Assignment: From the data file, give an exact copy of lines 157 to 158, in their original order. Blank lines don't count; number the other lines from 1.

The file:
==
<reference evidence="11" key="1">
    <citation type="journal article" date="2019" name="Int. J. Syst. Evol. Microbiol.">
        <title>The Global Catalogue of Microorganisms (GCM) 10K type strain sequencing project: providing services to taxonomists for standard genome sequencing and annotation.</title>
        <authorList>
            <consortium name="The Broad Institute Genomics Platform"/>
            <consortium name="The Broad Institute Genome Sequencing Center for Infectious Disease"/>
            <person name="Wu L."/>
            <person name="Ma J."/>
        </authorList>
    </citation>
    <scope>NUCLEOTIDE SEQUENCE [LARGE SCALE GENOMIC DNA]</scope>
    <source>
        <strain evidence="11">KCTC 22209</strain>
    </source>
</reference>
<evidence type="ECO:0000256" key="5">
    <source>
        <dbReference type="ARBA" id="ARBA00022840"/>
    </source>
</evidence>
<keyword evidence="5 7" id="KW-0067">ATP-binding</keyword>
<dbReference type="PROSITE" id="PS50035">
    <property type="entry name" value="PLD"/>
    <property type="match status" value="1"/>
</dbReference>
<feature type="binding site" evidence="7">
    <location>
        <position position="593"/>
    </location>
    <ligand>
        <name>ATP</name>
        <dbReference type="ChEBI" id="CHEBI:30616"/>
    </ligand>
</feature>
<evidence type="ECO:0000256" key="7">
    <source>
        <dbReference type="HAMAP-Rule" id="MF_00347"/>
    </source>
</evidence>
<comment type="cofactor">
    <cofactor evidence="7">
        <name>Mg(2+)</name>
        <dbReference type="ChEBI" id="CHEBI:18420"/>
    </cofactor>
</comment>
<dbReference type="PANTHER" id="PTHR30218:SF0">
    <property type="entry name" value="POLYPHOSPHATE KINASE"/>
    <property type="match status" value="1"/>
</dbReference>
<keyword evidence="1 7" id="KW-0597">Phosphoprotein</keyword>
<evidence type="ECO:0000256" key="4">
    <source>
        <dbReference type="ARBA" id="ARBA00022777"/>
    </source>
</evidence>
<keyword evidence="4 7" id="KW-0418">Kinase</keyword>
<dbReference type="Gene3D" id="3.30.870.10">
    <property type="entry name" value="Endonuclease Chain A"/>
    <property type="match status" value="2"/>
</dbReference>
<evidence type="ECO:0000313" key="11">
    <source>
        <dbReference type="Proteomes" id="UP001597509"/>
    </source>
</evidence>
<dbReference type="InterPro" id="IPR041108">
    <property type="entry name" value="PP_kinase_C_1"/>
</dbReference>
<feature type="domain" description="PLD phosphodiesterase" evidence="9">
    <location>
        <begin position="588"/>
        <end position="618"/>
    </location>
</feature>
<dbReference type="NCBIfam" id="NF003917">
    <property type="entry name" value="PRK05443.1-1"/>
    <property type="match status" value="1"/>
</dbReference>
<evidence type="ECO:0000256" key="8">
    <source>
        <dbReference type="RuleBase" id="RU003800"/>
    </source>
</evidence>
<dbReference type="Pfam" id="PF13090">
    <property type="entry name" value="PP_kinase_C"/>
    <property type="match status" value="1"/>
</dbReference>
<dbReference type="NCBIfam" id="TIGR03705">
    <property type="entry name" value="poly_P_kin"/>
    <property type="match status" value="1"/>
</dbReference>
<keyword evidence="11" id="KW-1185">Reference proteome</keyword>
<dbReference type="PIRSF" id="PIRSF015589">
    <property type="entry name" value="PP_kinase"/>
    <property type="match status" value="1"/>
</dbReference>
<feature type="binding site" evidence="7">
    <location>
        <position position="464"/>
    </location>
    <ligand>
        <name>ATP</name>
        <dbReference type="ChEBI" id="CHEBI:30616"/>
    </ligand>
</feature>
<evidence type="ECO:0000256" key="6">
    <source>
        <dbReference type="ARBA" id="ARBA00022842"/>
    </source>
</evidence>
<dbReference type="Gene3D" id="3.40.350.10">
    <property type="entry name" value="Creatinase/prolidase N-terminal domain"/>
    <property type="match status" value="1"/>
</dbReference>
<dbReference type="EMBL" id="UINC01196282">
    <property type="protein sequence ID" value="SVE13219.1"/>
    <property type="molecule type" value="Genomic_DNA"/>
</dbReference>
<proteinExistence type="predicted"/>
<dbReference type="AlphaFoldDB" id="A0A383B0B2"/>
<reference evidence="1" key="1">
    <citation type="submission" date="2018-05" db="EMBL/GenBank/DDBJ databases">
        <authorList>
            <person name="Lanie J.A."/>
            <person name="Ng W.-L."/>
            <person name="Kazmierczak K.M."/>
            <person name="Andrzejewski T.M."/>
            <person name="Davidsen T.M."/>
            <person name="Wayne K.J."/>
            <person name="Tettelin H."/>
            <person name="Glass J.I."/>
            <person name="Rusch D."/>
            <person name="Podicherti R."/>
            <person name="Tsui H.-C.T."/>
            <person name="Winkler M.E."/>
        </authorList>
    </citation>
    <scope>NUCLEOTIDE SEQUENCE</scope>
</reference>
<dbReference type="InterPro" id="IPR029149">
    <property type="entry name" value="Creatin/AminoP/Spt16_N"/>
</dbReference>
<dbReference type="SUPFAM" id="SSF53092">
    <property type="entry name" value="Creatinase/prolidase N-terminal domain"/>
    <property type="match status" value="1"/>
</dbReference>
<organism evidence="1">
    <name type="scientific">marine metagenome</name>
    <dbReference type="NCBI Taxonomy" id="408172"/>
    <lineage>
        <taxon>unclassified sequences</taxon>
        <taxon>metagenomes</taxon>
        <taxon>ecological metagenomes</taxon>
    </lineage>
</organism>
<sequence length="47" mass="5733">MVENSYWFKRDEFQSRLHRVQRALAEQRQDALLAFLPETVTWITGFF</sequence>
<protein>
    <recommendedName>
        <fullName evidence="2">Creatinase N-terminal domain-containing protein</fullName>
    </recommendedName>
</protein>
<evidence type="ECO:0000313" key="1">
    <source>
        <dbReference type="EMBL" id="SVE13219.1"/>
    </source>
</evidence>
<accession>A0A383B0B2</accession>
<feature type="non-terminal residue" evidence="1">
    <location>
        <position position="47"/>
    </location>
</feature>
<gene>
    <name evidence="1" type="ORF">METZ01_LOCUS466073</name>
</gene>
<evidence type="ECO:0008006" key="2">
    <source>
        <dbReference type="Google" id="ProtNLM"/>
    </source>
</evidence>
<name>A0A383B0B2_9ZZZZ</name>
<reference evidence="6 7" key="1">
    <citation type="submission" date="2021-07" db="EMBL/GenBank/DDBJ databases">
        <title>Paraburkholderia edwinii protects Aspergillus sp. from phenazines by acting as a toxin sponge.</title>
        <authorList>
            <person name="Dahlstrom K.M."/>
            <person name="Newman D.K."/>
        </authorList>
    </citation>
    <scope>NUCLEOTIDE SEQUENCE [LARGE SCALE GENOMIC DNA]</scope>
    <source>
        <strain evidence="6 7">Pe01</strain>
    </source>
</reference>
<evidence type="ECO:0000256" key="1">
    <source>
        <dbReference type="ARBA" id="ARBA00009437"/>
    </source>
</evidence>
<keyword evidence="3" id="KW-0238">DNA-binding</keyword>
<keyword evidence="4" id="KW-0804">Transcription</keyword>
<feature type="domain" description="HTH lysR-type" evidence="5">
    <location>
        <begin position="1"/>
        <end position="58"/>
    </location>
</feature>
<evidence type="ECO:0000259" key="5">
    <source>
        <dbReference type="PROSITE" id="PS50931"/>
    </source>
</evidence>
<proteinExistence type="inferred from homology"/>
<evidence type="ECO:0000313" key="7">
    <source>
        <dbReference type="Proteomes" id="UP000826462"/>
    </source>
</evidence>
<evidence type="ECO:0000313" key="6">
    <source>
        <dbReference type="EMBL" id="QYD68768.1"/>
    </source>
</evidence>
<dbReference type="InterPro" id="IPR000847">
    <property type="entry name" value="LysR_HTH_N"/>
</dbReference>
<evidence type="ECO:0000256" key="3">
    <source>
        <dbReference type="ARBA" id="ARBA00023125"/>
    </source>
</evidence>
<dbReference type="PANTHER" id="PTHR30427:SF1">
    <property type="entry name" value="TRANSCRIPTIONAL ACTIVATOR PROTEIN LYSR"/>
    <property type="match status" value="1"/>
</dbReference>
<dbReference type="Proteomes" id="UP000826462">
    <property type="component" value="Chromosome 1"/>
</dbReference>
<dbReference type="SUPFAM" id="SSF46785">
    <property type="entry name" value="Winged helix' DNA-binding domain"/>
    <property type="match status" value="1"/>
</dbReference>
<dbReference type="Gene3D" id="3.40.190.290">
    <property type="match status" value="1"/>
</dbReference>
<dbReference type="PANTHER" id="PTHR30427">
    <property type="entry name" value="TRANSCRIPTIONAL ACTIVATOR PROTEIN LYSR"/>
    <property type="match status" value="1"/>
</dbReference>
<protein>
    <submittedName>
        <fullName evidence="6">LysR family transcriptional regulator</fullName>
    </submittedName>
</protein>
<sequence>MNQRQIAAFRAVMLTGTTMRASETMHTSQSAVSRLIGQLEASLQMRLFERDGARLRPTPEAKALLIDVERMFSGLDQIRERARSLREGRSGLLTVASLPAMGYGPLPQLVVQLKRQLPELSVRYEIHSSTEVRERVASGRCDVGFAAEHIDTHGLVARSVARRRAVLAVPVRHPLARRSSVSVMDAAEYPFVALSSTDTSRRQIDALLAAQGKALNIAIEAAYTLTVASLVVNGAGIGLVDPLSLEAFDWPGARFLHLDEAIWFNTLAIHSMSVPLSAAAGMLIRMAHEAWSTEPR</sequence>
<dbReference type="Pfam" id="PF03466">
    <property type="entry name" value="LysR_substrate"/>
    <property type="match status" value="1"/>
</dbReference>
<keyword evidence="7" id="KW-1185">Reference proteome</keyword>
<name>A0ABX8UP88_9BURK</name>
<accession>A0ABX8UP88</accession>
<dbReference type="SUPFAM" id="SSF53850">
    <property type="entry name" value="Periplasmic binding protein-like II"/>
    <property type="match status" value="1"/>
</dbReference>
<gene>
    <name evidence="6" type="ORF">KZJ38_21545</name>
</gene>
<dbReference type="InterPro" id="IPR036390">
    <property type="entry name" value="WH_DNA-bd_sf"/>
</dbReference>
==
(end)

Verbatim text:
<protein>
    <recommendedName>